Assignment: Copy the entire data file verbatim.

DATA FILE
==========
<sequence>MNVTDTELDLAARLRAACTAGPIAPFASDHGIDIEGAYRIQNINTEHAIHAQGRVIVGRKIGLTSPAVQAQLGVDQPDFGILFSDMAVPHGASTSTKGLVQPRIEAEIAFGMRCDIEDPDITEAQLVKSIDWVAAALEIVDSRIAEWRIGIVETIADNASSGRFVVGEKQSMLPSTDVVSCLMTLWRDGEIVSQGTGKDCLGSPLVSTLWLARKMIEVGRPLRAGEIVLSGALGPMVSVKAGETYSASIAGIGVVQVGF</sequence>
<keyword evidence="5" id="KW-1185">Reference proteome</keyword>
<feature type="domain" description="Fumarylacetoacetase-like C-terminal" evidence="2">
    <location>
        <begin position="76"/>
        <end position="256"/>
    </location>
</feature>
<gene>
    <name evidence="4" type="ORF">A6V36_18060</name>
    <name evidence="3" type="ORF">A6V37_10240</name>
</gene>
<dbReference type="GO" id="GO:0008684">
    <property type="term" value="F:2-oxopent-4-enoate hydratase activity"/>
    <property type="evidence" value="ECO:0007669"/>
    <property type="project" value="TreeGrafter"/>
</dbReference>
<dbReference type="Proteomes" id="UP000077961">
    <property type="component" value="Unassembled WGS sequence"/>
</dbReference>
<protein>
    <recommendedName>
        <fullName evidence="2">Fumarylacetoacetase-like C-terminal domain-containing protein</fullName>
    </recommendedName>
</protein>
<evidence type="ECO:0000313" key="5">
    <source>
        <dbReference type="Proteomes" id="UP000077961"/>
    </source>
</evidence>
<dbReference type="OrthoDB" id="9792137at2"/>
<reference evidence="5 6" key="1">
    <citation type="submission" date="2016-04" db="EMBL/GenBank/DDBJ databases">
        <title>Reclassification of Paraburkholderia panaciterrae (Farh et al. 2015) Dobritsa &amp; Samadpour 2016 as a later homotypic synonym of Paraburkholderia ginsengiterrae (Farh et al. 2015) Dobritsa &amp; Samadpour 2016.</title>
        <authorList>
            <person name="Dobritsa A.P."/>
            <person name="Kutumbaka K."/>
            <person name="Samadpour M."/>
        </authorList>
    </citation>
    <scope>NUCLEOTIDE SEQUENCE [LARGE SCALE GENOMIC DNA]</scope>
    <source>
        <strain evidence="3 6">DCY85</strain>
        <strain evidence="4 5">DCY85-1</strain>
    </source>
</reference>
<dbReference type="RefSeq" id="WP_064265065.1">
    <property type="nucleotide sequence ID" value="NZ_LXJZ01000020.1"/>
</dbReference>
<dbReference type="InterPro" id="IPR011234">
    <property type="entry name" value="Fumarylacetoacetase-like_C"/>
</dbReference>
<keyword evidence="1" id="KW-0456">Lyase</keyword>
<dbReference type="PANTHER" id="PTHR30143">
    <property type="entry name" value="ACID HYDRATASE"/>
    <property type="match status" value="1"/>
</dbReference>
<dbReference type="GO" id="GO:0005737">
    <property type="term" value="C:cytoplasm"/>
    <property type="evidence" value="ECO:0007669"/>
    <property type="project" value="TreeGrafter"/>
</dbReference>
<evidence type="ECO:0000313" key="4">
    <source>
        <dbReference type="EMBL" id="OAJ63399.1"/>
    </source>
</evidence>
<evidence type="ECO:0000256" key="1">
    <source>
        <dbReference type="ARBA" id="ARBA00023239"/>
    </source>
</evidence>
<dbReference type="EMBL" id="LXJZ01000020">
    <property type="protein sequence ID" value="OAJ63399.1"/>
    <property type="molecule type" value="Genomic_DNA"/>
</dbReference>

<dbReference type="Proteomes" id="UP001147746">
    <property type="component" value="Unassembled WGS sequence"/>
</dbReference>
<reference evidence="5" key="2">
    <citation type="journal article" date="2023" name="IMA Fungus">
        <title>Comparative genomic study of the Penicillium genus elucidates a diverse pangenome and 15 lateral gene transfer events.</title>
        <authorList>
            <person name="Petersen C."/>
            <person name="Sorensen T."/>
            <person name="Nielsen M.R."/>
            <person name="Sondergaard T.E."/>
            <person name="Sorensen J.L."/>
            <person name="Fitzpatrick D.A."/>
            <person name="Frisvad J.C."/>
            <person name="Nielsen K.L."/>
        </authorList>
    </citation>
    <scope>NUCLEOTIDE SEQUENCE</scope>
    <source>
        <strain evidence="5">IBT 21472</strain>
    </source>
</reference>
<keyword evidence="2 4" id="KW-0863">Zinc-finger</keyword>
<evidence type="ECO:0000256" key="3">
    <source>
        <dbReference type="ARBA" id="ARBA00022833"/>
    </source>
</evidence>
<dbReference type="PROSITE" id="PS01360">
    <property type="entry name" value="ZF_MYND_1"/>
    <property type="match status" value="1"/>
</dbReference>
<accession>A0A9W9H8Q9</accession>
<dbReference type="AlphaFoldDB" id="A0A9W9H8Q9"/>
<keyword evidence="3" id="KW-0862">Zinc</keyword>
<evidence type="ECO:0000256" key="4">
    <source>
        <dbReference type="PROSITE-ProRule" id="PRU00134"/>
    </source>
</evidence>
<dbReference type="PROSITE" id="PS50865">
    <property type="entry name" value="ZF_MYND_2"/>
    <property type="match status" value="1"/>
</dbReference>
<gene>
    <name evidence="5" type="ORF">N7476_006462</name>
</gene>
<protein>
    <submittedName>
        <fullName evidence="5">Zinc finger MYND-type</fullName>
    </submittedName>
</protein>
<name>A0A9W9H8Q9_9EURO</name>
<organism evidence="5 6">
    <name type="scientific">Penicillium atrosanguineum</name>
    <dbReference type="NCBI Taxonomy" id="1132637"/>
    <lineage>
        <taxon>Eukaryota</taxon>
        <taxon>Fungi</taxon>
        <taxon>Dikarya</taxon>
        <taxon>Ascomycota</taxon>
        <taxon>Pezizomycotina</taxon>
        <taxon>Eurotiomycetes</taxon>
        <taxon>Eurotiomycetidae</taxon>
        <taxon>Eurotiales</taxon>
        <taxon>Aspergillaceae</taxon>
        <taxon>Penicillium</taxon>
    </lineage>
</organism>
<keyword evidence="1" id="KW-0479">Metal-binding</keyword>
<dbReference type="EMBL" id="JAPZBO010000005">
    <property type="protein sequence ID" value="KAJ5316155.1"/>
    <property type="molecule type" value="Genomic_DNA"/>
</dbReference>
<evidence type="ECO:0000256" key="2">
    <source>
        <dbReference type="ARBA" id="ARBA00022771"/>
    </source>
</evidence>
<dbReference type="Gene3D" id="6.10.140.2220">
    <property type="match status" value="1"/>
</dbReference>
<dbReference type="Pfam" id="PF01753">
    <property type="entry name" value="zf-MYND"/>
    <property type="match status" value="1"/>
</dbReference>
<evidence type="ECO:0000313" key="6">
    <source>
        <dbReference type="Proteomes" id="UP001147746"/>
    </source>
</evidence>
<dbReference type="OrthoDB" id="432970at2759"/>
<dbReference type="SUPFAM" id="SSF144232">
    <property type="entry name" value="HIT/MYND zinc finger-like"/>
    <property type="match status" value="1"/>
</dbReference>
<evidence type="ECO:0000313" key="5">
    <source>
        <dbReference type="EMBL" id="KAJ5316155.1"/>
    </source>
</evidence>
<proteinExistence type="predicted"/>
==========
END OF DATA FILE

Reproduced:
<sequence>MNVTDTELDLAARLRAACTAGPIAPFASDHGIDIEGAYRIQNINTEHAIHAQGRVIVGRKIGLTSPAVQAQLGVDQPDFGILFSDMAVPHGASTSTKGLVQPRIEAEIAFGMRCDIEDPDITEAQLVKSIDWVAAALEIVDSRIAEWRIGIVETIADNASSGRFVVGEKQSMLPSTDVVSCLMTLWRDGEIVSQGTGKDCLGSPLVSTLWLARKMIEVGRPLRAGEIVLSGALGPMVSVKAGETYSASIAGIGVVQVGF</sequence>
<keyword evidence="5" id="KW-1185">Reference proteome</keyword>
<feature type="domain" description="Fumarylacetoacetase-like C-terminal" evidence="2">
    <location>
        <begin position="76"/>
        <end position="256"/>
    </location>
</feature>
<gene>
    <name evidence="4" type="ORF">A6V36_18060</name>
    <name evidence="3" type="ORF">A6V37_10240</name>
</gene>
<dbReference type="GO" id="GO:0008684">
    <property type="term" value="F:2-oxopent-4-enoate hydratase activity"/>
    <property type="evidence" value="ECO:0007669"/>
    <property type="project" value="TreeGrafter"/>
</dbReference>
<dbReference type="Proteomes" id="UP000077961">
    <property type="component" value="Unassembled WGS sequence"/>
</dbReference>
<protein>
    <recommendedName>
        <fullName evidence="2">Fumarylacetoacetase-like C-terminal domain-containing protein</fullName>
    </recommendedName>
</protein>
<evidence type="ECO:0000313" key="5">
    <source>
        <dbReference type="Proteomes" id="UP000077961"/>
    </source>
</evidence>
<dbReference type="OrthoDB" id="9792137at2"/>
<reference evidence="5 6" key="1">
    <citation type="submission" date="2016-04" db="EMBL/GenBank/DDBJ databases">
        <title>Reclassification of Paraburkholderia panaciterrae (Farh et al. 2015) Dobritsa &amp; Samadpour 2016 as a later homotypic synonym of Paraburkholderia ginsengiterrae (Farh et al. 2015) Dobritsa &amp; Samadpour 2016.</title>
        <authorList>
            <person name="Dobritsa A.P."/>
            <person name="Kutumbaka K."/>
            <person name="Samadpour M."/>
        </authorList>
    </citation>
    <scope>NUCLEOTIDE SEQUENCE [LARGE SCALE GENOMIC DNA]</scope>
    <source>
        <strain evidence="3 6">DCY85</strain>
        <strain evidence="4 5">DCY85-1</strain>
    </source>
</reference>
<dbReference type="RefSeq" id="WP_064265065.1">
    <property type="nucleotide sequence ID" value="NZ_LXJZ01000020.1"/>
</dbReference>
<dbReference type="InterPro" id="IPR011234">
    <property type="entry name" value="Fumarylacetoacetase-like_C"/>
</dbReference>
<keyword evidence="1" id="KW-0456">Lyase</keyword>
<dbReference type="PANTHER" id="PTHR30143">
    <property type="entry name" value="ACID HYDRATASE"/>
    <property type="match status" value="1"/>
</dbReference>
<dbReference type="GO" id="GO:0005737">
    <property type="term" value="C:cytoplasm"/>
    <property type="evidence" value="ECO:0007669"/>
    <property type="project" value="TreeGrafter"/>
</dbReference>
<evidence type="ECO:0000313" key="4">
    <source>
        <dbReference type="EMBL" id="OAJ63399.1"/>
    </source>
</evidence>
<evidence type="ECO:0000256" key="1">
    <source>
        <dbReference type="ARBA" id="ARBA00023239"/>
    </source>
</evidence>
<dbReference type="EMBL" id="LXJZ01000020">
    <property type="protein sequence ID" value="OAJ63399.1"/>
    <property type="molecule type" value="Genomic_DNA"/>
</dbReference>

<dbReference type="Proteomes" id="UP001147746">
    <property type="component" value="Unassembled WGS sequence"/>
</dbReference>
<reference evidence="5" key="2">
    <citation type="journal article" date="2023" name="IMA Fungus">
        <title>Comparative genomic study of the Penicillium genus elucidates a diverse pangenome and 15 lateral gene transfer events.</title>
        <authorList>
            <person name="Petersen C."/>
            <person name="Sorensen T."/>
            <person name="Nielsen M.R."/>
            <person name="Sondergaard T.E."/>
            <person name="Sorensen J.L."/>
            <person name="Fitzpatrick D.A."/>
            <person name="Frisvad J.C."/>
            <person name="Nielsen K.L."/>
        </authorList>
    </citation>
    <scope>NUCLEOTIDE SEQUENCE</scope>
    <source>
        <strain evidence="5">IBT 21472</strain>
    </source>
</reference>
<keyword evidence="2 4" id="KW-0863">Zinc-finger</keyword>
<evidence type="ECO:0000256" key="3">
    <source>
        <dbReference type="ARBA" id="ARBA00022833"/>
    </source>
</evidence>
<dbReference type="PROSITE" id="PS01360">
    <property type="entry name" value="ZF_MYND_1"/>
    <property type="match status" value="1"/>
</dbReference>
<accession>A0A9W9H8Q9</accession>
<dbReference type="AlphaFoldDB" id="A0A9W9H8Q9"/>
<keyword evidence="3" id="KW-0862">Zinc</keyword>
<evidence type="ECO:0000256" key="4">
    <source>
        <dbReference type="PROSITE-ProRule" id="PRU00134"/>
    </source>
</evidence>
<dbReference type="PROSITE" id="PS50865">
    <property type="entry name" value="ZF_MYND_2"/>
    <property type="match status" value="1"/>
</dbReference>
<gene>
    <name evidence="5" type="ORF">N7476_006462</name>
</gene>
<protein>
    <submittedName>
        <fullName evidence="5">Zinc finger MYND-type</fullName>
    </submittedName>
</protein>
<name>A0A9W9H8Q9_9EURO</name>
<organism evidence="5 6">
    <name type="scientific">Penicillium atrosanguineum</name>
    <dbReference type="NCBI Taxonomy" id="1132637"/>
    <lineage>
        <taxon>Eukaryota</taxon>
        <taxon>Fungi</taxon>
        <taxon>Dikarya</taxon>
        <taxon>Ascomycota</taxon>
        <taxon>Pezizomycotina</taxon>
        <taxon>Eurotiomycetes</taxon>
        <taxon>Eurotiomycetidae</taxon>
        <taxon>Eurotiales</taxon>
        <taxon>Aspergillaceae</taxon>
        <taxon>Penicillium</taxon>
    </lineage>
</organism>
<keyword evidence="1" id="KW-0479">Metal-binding</keyword>
<dbReference type="EMBL" id="JAPZBO010000005">
    <property type="protein sequence ID" value="KAJ5316155.1"/>
    <property type="molecule type" value="Genomic_DNA"/>
</dbReference>
<evidence type="ECO:0000256" key="2">
    <source>
        <dbReference type="ARBA" id="ARBA00022771"/>
    </source>
</evidence>
<dbReference type="Gene3D" id="6.10.140.2220">
    <property type="match status" value="1"/>
</dbReference>
<dbReference type="Pfam" id="PF01753">
    <property type="entry name" value="zf-MYND"/>
    <property type="match status" value="1"/>
</dbReference>
<evidence type="ECO:0000313" key="6">
    <source>
        <dbReference type="Proteomes" id="UP001147746"/>
    </source>
</evidence>
<dbReference type="OrthoDB" id="432970at2759"/>
<dbReference type="SUPFAM" id="SSF144232">
    <property type="entry name" value="HIT/MYND zinc finger-like"/>
    <property type="match status" value="1"/>
</dbReference>
<evidence type="ECO:0000313" key="5">
    <source>
        <dbReference type="EMBL" id="KAJ5316155.1"/>
    </source>
</evidence>
<proteinExistence type="predicted"/>